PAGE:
HOLLYWOOD — Warner Home Video has signed a licensing agreement with Internet video-on-demand service CinemaNow that marks the first time the studio has made its films available for download to users’ PCs.
One of the first titles will be the blockbuster “Harry Potter and the Sorcerer’s Stone.”
Jeffrey Calman, executive VP of VOD and pay-per-view for Warner Bros., called the agreement with CinemaNow a “a short-term, experimental deal.” He would not say how many Warner titles are involved or how long the deal will run.
Warner is one of five studios involved in the landmark Internet VOD joint venture service expected to be launched late next month called Movielink.
That service is announcing its own major partner today in IBM, which will provide systems operations and network management for Movielink downloads. Studios in that joint venture have said all along that they would provide content to Movielink on a non-exclusive basis.
Most already have output deals with one or more VOD providers. The distinction with Warner’s CinemaNow deal is that it is “the first time that Warner Bros. Pictures’ films will be made available for secure, protected download over the public Internet,” the companies said in a statement.
Through CinemaNow, Warner will make new release and catalog titles available during the traditional pay-per-view windows, priced at $3.99 for new releases and $2.99 for library titles for a 24-hour viewing period. After 24 hours, users will no longer be able to access the file from their hard drives.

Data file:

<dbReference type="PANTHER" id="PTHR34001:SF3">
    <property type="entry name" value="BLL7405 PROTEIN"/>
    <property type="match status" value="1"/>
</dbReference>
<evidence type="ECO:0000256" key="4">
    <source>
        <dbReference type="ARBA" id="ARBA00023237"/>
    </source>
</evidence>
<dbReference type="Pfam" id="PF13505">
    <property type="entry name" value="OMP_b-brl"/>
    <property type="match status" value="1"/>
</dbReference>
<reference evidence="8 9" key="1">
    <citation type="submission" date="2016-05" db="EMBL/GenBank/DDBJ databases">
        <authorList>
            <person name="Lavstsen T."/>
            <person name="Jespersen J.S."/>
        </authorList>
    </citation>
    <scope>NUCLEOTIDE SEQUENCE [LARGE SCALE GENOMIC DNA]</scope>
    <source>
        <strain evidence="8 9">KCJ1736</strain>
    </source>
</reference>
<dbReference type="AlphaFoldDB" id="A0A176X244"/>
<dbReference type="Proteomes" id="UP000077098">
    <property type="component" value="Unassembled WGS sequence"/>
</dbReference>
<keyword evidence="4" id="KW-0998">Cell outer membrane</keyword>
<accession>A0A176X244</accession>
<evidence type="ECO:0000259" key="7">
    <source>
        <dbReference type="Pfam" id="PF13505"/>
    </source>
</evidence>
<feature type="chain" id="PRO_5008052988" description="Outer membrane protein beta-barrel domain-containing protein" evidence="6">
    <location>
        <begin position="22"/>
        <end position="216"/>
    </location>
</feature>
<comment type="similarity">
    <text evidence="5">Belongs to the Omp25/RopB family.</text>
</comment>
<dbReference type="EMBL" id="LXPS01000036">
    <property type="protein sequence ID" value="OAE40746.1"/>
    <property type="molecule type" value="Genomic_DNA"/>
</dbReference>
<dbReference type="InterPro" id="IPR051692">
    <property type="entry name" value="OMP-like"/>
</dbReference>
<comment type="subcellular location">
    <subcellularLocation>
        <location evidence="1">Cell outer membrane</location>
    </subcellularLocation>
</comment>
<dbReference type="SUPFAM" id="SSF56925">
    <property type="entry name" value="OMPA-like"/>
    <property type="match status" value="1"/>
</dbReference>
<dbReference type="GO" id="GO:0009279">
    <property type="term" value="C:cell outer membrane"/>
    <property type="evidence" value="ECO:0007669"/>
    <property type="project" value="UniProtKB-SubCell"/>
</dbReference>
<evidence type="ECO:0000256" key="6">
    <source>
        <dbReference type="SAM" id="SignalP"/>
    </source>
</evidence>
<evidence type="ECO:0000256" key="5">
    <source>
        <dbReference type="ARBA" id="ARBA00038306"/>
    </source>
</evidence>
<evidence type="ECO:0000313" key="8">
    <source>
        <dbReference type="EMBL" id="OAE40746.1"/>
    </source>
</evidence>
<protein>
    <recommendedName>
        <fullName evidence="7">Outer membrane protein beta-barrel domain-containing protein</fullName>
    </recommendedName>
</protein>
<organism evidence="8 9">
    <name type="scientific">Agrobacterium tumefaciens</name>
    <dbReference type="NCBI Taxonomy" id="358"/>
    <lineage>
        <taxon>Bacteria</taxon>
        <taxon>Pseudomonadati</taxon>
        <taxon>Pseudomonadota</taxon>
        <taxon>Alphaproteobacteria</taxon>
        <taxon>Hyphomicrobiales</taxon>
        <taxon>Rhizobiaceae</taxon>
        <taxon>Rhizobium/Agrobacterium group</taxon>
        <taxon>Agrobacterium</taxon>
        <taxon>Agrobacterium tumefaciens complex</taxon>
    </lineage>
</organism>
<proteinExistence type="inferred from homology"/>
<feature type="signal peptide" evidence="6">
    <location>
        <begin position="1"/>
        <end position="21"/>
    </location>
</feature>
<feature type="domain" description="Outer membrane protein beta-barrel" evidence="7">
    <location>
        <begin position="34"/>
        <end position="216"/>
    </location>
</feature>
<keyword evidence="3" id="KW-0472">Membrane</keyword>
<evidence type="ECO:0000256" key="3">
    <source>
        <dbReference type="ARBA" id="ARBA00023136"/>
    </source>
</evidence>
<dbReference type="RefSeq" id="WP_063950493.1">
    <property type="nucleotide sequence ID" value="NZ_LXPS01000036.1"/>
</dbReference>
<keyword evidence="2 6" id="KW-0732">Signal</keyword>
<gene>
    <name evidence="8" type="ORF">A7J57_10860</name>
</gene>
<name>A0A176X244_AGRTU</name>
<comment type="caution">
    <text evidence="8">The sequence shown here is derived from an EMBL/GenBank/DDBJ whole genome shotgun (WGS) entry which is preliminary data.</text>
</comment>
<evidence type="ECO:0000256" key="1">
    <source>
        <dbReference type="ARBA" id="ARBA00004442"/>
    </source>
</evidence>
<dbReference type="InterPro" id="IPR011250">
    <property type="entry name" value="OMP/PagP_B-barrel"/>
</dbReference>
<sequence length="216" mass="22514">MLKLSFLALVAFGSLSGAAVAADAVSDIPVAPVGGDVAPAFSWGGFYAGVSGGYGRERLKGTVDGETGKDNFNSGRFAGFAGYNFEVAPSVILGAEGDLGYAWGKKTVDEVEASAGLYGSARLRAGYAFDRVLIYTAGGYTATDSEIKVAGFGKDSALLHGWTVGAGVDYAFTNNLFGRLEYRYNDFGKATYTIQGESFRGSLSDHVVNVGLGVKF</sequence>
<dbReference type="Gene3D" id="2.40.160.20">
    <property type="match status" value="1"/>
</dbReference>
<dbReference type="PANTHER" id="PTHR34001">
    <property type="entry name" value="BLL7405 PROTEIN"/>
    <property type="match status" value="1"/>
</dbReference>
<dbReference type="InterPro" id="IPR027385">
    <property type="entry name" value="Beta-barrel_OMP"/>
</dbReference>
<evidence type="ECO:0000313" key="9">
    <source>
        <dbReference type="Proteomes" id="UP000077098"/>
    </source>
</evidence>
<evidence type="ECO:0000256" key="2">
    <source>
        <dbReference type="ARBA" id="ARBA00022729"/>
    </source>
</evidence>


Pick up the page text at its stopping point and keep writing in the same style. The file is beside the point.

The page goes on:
“We like CinemaNow,” Calman said. “We’ve explored their technology, and if things go well we look forward to having further discussions with them.”
Calman added that the agreement “doesn’t affect our involvement in Movielink at all.”
“Making major studio content available to download in a secure and legal manner marks a tremendous leap forward for online distribution,” CinemaNow executive VP Bruce Eisen said in a statement. “We are excited to add the quality films of Warner Bros. Pictures to our growing list of content providers.”
Although CinemaNow, like other online movies services, such as SightSound Technologies, have been offering independent films on both a streamed and download basis for two years or more, the major studios have been reluctant to license their titles to third-party distributors. Instead, they have focused on developing their own online services, such as Movielink and Movies.com, the planned service from Disney.
MGM also has a VOD deal with CinemaNow.
(Paul Sweeting is a reporter for Variety sister publication Video Business.)